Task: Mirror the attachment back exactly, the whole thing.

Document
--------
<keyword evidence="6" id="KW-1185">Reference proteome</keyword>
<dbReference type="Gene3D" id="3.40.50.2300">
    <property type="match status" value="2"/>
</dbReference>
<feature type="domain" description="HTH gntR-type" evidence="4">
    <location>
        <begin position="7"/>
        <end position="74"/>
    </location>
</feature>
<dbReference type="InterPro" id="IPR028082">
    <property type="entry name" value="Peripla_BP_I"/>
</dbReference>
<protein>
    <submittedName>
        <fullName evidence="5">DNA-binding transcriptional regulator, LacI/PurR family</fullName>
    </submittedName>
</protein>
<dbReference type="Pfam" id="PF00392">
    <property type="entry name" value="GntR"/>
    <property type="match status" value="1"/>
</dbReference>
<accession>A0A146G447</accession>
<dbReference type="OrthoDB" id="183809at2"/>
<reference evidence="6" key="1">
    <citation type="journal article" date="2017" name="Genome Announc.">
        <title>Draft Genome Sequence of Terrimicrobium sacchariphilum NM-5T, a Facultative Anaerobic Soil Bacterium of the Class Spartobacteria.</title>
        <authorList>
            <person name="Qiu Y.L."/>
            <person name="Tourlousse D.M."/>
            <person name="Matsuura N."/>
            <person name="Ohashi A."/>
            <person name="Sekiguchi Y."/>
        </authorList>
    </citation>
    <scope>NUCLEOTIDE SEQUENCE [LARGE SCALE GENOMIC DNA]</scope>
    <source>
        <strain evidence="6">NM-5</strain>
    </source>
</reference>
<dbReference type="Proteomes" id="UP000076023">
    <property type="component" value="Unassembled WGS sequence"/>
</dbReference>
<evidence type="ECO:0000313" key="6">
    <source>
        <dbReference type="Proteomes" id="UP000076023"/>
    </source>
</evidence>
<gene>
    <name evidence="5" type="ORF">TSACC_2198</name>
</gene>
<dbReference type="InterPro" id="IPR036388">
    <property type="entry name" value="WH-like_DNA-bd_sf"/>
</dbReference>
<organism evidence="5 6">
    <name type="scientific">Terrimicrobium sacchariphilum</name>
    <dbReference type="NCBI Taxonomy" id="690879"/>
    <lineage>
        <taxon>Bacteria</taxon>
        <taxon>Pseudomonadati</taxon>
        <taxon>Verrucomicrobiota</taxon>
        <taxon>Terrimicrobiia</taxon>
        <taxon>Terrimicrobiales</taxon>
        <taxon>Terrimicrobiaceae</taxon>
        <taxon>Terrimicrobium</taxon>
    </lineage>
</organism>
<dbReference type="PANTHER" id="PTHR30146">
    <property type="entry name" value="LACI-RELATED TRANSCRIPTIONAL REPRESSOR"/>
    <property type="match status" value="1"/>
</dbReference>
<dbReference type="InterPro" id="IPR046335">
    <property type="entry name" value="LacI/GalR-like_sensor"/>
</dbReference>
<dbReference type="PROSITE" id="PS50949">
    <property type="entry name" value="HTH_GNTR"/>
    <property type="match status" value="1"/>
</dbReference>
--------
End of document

<keyword evidence="6" id="KW-1185">Reference proteome</keyword>
<dbReference type="Gene3D" id="3.40.50.2300">
    <property type="match status" value="2"/>
</dbReference>
<feature type="domain" description="HTH gntR-type" evidence="4">
    <location>
        <begin position="7"/>
        <end position="74"/>
    </location>
</feature>
<dbReference type="InterPro" id="IPR028082">
    <property type="entry name" value="Peripla_BP_I"/>
</dbReference>
<protein>
    <submittedName>
        <fullName evidence="5">DNA-binding transcriptional regulator, LacI/PurR family</fullName>
    </submittedName>
</protein>
<dbReference type="Pfam" id="PF00392">
    <property type="entry name" value="GntR"/>
    <property type="match status" value="1"/>
</dbReference>
<accession>A0A146G447</accession>
<dbReference type="OrthoDB" id="183809at2"/>
<reference evidence="6" key="1">
    <citation type="journal article" date="2017" name="Genome Announc.">
        <title>Draft Genome Sequence of Terrimicrobium sacchariphilum NM-5T, a Facultative Anaerobic Soil Bacterium of the Class Spartobacteria.</title>
        <authorList>
            <person name="Qiu Y.L."/>
            <person name="Tourlousse D.M."/>
            <person name="Matsuura N."/>
            <person name="Ohashi A."/>
            <person name="Sekiguchi Y."/>
        </authorList>
    </citation>
    <scope>NUCLEOTIDE SEQUENCE [LARGE SCALE GENOMIC DNA]</scope>
    <source>
        <strain evidence="6">NM-5</strain>
    </source>
</reference>
<dbReference type="Proteomes" id="UP000076023">
    <property type="component" value="Unassembled WGS sequence"/>
</dbReference>
<evidence type="ECO:0000313" key="6">
    <source>
        <dbReference type="Proteomes" id="UP000076023"/>
    </source>
</evidence>
<gene>
    <name evidence="5" type="ORF">TSACC_2198</name>
</gene>
<dbReference type="InterPro" id="IPR036388">
    <property type="entry name" value="WH-like_DNA-bd_sf"/>
</dbReference>
<organism evidence="5 6">
    <name type="scientific">Terrimicrobium sacchariphilum</name>
    <dbReference type="NCBI Taxonomy" id="690879"/>
    <lineage>
        <taxon>Bacteria</taxon>
        <taxon>Pseudomonadati</taxon>
        <taxon>Verrucomicrobiota</taxon>
        <taxon>Terrimicrobiia</taxon>
        <taxon>Terrimicrobiales</taxon>
        <taxon>Terrimicrobiaceae</taxon>
        <taxon>Terrimicrobium</taxon>
    </lineage>
</organism>
<dbReference type="PANTHER" id="PTHR30146">
    <property type="entry name" value="LACI-RELATED TRANSCRIPTIONAL REPRESSOR"/>
    <property type="match status" value="1"/>
</dbReference>
<dbReference type="InterPro" id="IPR046335">
    <property type="entry name" value="LacI/GalR-like_sensor"/>
</dbReference>
<dbReference type="PROSITE" id="PS50949">
    <property type="entry name" value="HTH_GNTR"/>
    <property type="match status" value="1"/>
</dbReference>